ring plane (they remain in this configuration until 10 August 1995). The atmospheric
circulation pattern has rotated to just past the center of the planet's disk,
and is followed by more wispy structure in the bright band of clouds, reminiscent
of the structure seen during the Saturn storm observed in 1990.
These images will be used to determine the time of ring-plane crossing and
the thickness of the main rings and to search for as yet undiscovered satellites.
Knowledge of the exact time of ring-plane crossing will lead to an improved
determination of the rate at which Saturn "wobbles" about its axis
Each of these images is a 7-second exposure at 8922 Angstroms in a methane absorption
band. North is up and east is to the left.
Credit: Amanda S. Bosh (Lowell Observatory), Andrew S. Rivkin (Univ. of Arizona/LPL),
the HST High Speed Photometer Instrument Team (R.C. Bless, PI), and NASA.
Voyager 1 flew by up through the rings
of Saturn, it continued in a northerly trajectory relative to the ecliptic,
and is continuing to travel out of our solar system. There are two things which
control the future of the Voyager spacecraft ... the amount of nuclear fuel
as well as the amount of thruster engine fuel. The spacecraft uses the decay
of Plutonium to generate heat, which in turn is converted into electricity,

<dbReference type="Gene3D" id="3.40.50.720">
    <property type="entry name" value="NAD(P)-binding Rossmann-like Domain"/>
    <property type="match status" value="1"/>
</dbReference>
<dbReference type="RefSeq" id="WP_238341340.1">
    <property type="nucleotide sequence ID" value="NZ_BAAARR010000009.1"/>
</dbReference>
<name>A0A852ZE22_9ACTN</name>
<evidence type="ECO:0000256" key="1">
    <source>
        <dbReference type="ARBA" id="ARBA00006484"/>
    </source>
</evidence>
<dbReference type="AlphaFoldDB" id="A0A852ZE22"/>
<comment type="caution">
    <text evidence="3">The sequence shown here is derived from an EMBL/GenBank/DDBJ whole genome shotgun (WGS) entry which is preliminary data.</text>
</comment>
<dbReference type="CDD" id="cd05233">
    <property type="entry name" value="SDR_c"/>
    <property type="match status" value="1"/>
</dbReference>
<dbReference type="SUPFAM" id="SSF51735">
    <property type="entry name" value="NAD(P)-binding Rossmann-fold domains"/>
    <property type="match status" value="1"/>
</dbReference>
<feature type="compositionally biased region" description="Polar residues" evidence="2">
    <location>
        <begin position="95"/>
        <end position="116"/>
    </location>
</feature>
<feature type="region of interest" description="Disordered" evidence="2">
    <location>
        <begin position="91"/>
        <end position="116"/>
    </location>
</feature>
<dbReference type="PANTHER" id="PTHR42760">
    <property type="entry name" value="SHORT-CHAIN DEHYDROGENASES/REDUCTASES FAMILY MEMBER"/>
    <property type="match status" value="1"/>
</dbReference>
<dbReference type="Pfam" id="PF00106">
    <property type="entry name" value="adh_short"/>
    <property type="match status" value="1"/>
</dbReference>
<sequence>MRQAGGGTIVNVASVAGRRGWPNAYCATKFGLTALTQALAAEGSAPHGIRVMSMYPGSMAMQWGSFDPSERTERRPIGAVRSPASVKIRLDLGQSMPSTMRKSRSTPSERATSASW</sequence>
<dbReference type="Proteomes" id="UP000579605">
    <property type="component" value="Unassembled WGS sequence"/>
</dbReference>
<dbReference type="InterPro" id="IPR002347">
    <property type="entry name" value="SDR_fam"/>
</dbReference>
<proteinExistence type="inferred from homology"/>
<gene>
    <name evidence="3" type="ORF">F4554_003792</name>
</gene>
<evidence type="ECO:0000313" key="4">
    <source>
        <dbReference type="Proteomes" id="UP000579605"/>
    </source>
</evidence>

that can be used to send signals to the JPL facility in Pasadena, as well as
receive signals from Earth. The thruster fuel is used to point the Voyager receiver/transmitter
antenna at the Earth. Scientists believe that there is enough of both fuels
to keep Voyager 1 operational until about 2015-2020. It is hoped by that time,
that Voyager will have escaped the heliosphere (the bubble or gas blown out
by the Sun), cross the heliopause (where the Sun's wind-blown bubble ends and
interstellar space begins), and enter interstellar space. The mission has been
Interstellar Mission, and scientists are continuing to maintain contact
with both Voyager 1 and 2.
This information in the last paragraph of this page is found in several other
places within my course because I believe it to be incredibly important, interesting,
and relevant to a potential creative writing assignment of yours :)